CHICAGO – Bird Milliken designs “Golden Girls” themed greeting cards under the label Lipstick on a turd. His advice? Find yourself a man who likes to watch “The Golden Girls”.
“It says something about them, that their antennas and receivers are open to something deeper,” said Milliken, who made headlines last year for protesting outside Bill Cosby’s Pennsylvania House. “‘The Golden Girls’ – I get chills saying this – it’s not just any show. It’s not ‘Who’s Boss?’
Milliken was not shaking alone: she was one of some 3,500 followers who gathered here late last month to Golden-Conthe first fan convention devoted to “The Golden Girls” (1985-92), the Emmy-winning sitcom about four affable, drunken, sex-loving older women who shared a bungalow in Miami decorated with cozy rattan and bold floral designs. Created by Susan Harristhe show ran for seven seasons on NBC; “The Golden Palace” a spin-off, ran for one (1992-93) on CBS.
In the three decades since he went off the air, it’s as if “The Golden Girls” have never left. A mainstay of syndication and streaming, the show has since grown its fan base and made the girls into LGBTQ icons, appealing to younger generations with its cutting gay sensibility, saucy comedy, and progressive perspectives on family and chosen friendships. . (The seven seasons are on Hulu.)
For three days at Golden-Con, these fans mingled and mingled with a sort of chosen family in their own right, many of whom were dressed as their favorite characters: burly teacher Dorothy Zbornak (Bea Arthur); the beautiful southern sexpot Blanche Devereaux (Rue McClanahan); the kind but silly Rose Nylund (Betty White); and Dorothy’s salty Sicilian immigrant mother, Sophia Petrillo (Estelle Getty).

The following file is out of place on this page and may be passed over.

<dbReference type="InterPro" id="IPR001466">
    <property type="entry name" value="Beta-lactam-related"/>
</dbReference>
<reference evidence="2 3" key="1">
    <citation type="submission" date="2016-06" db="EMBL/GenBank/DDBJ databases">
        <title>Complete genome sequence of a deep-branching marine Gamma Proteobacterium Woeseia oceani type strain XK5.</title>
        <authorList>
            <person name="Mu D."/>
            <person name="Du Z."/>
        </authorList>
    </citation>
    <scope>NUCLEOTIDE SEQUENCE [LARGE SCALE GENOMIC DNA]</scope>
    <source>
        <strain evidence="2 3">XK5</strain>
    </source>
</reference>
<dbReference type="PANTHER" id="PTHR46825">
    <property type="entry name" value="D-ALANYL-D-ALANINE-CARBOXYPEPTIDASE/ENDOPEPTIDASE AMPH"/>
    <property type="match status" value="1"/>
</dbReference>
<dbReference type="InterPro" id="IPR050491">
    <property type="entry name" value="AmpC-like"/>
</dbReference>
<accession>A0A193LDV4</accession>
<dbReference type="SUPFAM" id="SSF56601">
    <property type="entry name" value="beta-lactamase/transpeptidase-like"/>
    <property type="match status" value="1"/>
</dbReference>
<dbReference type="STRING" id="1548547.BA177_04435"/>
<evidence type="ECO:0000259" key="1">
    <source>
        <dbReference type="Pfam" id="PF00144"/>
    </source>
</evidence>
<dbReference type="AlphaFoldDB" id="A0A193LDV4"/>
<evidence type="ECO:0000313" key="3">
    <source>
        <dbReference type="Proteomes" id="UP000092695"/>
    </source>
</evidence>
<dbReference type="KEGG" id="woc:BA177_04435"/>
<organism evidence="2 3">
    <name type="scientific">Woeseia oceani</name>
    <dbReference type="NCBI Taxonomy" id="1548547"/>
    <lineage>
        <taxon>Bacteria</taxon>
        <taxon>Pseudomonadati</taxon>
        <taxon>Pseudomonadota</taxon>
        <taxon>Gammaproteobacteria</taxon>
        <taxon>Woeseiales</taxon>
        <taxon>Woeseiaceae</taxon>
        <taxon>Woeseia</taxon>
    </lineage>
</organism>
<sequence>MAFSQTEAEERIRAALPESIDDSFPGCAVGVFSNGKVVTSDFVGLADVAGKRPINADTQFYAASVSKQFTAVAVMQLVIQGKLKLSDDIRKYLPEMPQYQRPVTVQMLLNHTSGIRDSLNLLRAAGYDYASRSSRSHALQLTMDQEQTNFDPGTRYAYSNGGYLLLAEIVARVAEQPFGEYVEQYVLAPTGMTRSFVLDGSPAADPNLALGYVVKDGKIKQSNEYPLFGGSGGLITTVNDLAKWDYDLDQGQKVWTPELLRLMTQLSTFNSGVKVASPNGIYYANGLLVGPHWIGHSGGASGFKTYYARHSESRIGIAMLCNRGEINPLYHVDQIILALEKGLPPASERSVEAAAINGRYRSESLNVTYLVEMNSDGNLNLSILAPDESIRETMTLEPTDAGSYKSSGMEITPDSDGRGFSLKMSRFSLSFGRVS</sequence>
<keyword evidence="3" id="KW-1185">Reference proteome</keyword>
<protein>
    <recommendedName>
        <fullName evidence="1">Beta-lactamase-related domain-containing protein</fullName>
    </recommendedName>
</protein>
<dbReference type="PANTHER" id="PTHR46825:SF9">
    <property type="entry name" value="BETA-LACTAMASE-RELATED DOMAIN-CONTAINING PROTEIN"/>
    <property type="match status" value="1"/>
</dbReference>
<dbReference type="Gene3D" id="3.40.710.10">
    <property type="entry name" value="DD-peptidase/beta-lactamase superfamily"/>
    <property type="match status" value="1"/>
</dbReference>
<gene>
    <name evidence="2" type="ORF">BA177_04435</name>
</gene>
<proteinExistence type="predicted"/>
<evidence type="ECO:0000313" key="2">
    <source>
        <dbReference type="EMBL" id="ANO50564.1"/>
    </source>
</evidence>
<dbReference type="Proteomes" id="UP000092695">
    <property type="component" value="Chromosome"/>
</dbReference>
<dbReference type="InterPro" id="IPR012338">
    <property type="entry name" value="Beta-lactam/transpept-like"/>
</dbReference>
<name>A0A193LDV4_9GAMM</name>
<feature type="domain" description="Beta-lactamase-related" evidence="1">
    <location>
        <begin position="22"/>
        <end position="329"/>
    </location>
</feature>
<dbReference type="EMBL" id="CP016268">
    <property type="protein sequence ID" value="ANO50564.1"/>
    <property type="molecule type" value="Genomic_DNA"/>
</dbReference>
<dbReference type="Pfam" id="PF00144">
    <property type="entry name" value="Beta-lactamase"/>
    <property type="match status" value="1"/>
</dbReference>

Here, the show’s bawdy spirit — confined mostly to winks, purrs, and innuendos for network TV — flourished uncensored. The Golden-Coners, mostly gay men and straight women, jostled between chatty panel discussions, loud quizzes and respectful autograph signings. Drag queens, including troupe The golden gays, sporting stretchy ’80s cougar clothes with dropped shoulders and dolman sleeves. Vendors peddled tote bags, t-shirts and a shocking amount of coasters branded “Golden Girls”.
At Golden-Con, you didn’t say “goodbye”; you said “Thank you for being a friend” – the first line of the show earworm theme song. Like Jim Colucci, the author of “Golden Girls Forever: An Unauthorized Look Behind The Lanai”, described it in a pre-conference interview, the event “brings back the feeling of watching it with your mother or grandmother”.
And you didn’t hold back. Throughout the convention hall, the mood was one of festive cheers and hugs, alternating pleasantly between family friendliness and R-rated. The faces were mostly white. But no one turned heads like four black women, all sisters – Shalanda Turner, Catrina Parker, Sharon Turner-Wingba and Lashanda Bailey – dressed as Turkey Lurkey, Henny Penny, Goosey Loosey and Peter Pan, a reference to an episode of season 6.
Chantelle Edwards, 44, visiting from Indianapolis, stopped by to compliment the costumes. She remarked that it was “refreshing to see other black women here” because “there aren’t a lot of black people who are enthusiastic about ‘The Golden Girls’.”
“If they are, they are women,” she said. “They love it because it’s all about sisterhood and no matter how old you are, you need your girls.”
The girls themselves were visibly missing. White was the last surviving member of the main cast when she is dead in December, just under 100.
White’s death had given Golden-Con an added emotional resonance that it didn’t have in 2020, when Zack Hudson and two friends, brothers Brad and Brendan Balof, first considered the idea. Originally announcement as a smaller event to be held at an LGBTQ community center, it garnered such a “massive” response, Hudson said, that he decided to movement the convention at Navy Pier, with its cavernous ballroom and sweeping views of Lake Michigan.